“The leading vendors in the industry will not enter into such an unattractive relationship,” wrote a representative from American Traffic Solutions, or ATS, which opted not to bid.
“Unattractive relationship” being doublespeak for “can’t make a quick buck.”
ATS is one of the few companies which will even operate an automated ticketing scheme within Florida, with chief rival Redflex calling such operations illegal within the Sunshine State:
“Legal opinions indicate that automated enforcement in the state of Florida remains illegal…”
September 28, 2009
Raking in hundreds of thousands of dollars from photo radar and dangerous red light scams (during an unprecedented economic recession) “may” have political consequences says Captain Obvious, who is apparently working for the mainstream media:
What’s unclear is the political costs to be paid by city officials when residents vote in November on whether to keep the devices. People on both sides of the issue are saying that public sentiment against the cameras could translate into votes against candidates who are seen as supporting them.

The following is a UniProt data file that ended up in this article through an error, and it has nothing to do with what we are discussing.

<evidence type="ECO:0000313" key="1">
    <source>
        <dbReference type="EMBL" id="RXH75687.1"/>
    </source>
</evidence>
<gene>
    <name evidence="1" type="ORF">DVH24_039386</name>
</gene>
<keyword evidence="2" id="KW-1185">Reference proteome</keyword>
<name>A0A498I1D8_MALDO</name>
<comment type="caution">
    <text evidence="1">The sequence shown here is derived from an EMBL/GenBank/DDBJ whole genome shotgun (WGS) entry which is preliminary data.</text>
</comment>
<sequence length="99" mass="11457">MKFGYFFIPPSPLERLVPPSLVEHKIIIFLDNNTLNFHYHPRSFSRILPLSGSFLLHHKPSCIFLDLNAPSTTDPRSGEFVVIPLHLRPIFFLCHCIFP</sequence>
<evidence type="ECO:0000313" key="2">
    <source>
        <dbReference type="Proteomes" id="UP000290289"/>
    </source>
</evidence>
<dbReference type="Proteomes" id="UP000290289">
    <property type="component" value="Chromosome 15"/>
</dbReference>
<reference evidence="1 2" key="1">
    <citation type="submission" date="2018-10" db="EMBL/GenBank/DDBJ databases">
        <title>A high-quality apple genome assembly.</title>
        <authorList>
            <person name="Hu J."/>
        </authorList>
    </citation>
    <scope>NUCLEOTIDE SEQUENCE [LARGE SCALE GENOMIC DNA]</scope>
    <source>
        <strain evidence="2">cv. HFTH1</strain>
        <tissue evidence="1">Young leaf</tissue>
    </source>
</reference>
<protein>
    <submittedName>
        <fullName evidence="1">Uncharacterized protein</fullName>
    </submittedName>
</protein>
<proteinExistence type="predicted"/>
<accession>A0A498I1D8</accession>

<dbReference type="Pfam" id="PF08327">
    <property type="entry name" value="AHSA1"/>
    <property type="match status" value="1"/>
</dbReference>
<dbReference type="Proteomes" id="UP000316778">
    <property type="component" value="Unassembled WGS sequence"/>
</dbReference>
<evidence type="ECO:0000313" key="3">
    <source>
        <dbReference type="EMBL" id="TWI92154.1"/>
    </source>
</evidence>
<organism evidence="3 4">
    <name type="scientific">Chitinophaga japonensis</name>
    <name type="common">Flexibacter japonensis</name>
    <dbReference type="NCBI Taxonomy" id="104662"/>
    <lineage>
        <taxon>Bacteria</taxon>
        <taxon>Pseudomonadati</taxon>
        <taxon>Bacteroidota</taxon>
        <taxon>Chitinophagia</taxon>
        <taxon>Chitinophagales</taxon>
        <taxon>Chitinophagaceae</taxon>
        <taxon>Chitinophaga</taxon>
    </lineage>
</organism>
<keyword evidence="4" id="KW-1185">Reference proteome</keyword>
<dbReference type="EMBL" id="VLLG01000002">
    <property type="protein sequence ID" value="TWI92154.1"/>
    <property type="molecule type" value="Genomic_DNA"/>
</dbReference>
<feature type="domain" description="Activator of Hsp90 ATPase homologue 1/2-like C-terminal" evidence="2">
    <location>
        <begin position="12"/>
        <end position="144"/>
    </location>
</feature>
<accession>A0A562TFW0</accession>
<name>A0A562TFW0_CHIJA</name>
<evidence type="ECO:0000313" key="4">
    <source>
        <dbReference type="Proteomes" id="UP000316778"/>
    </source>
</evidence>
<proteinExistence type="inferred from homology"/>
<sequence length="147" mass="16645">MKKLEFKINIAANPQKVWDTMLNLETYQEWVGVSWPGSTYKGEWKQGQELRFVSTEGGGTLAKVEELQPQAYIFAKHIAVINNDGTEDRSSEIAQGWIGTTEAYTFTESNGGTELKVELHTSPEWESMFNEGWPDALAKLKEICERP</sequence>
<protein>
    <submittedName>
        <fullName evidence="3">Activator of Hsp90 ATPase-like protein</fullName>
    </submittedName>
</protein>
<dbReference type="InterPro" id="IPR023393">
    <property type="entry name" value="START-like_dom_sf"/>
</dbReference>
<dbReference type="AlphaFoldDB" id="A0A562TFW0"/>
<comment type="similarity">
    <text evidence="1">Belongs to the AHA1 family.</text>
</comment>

In Heath, where cameras generated $554,729 in fees in their first two months of operation, Mayor Richard Waugh said he understands why the anti-camera crowd would want to make him the poster boy for photo enforcement.
(From Columbus Dispatch)
September 24, 2009
From the St. Petersburg Times:
Florida local governments are trying to find new revenues as tax collections decline, but hopefully Tarpon Springs is not so desperate for cash that it will install red light cameras and issue expensive tickets to residents and visitors just to shore up the city budget.
During a recent City Commission budget session, Mayor Beverley Billiris suggested installing red light cameras to provide new revenue, saying, “There are cities making $15,000 a week off those things.” [...]
There are even broader concerns about red light cameras.
When it comes to safety, there is not universal agreement that the cameras reduce collisions… If the goal is to reduce intersection crashes, better results are obtained by lengthening the time the light stays yellow as well as building in a slightly longer pause before the cross street’s light turns green. [...]
Lawsuits have been filed against local governments because of such issues. Local governments in Florida are among those now fighting lawsuits — and incurring legal fees.
Perhaps the most troubling aspect of red light camera use is that local governments may become so dependent on the revenue that they are tempted to toy with traffic light timing to increase the flow of dollars. San Diego and Dallas were accused of shortening the yellow light cycle on traffic lights so more motorists would be caught running red lights. Such behavior belies the claim that the goal is to improve safety.
Read entire article…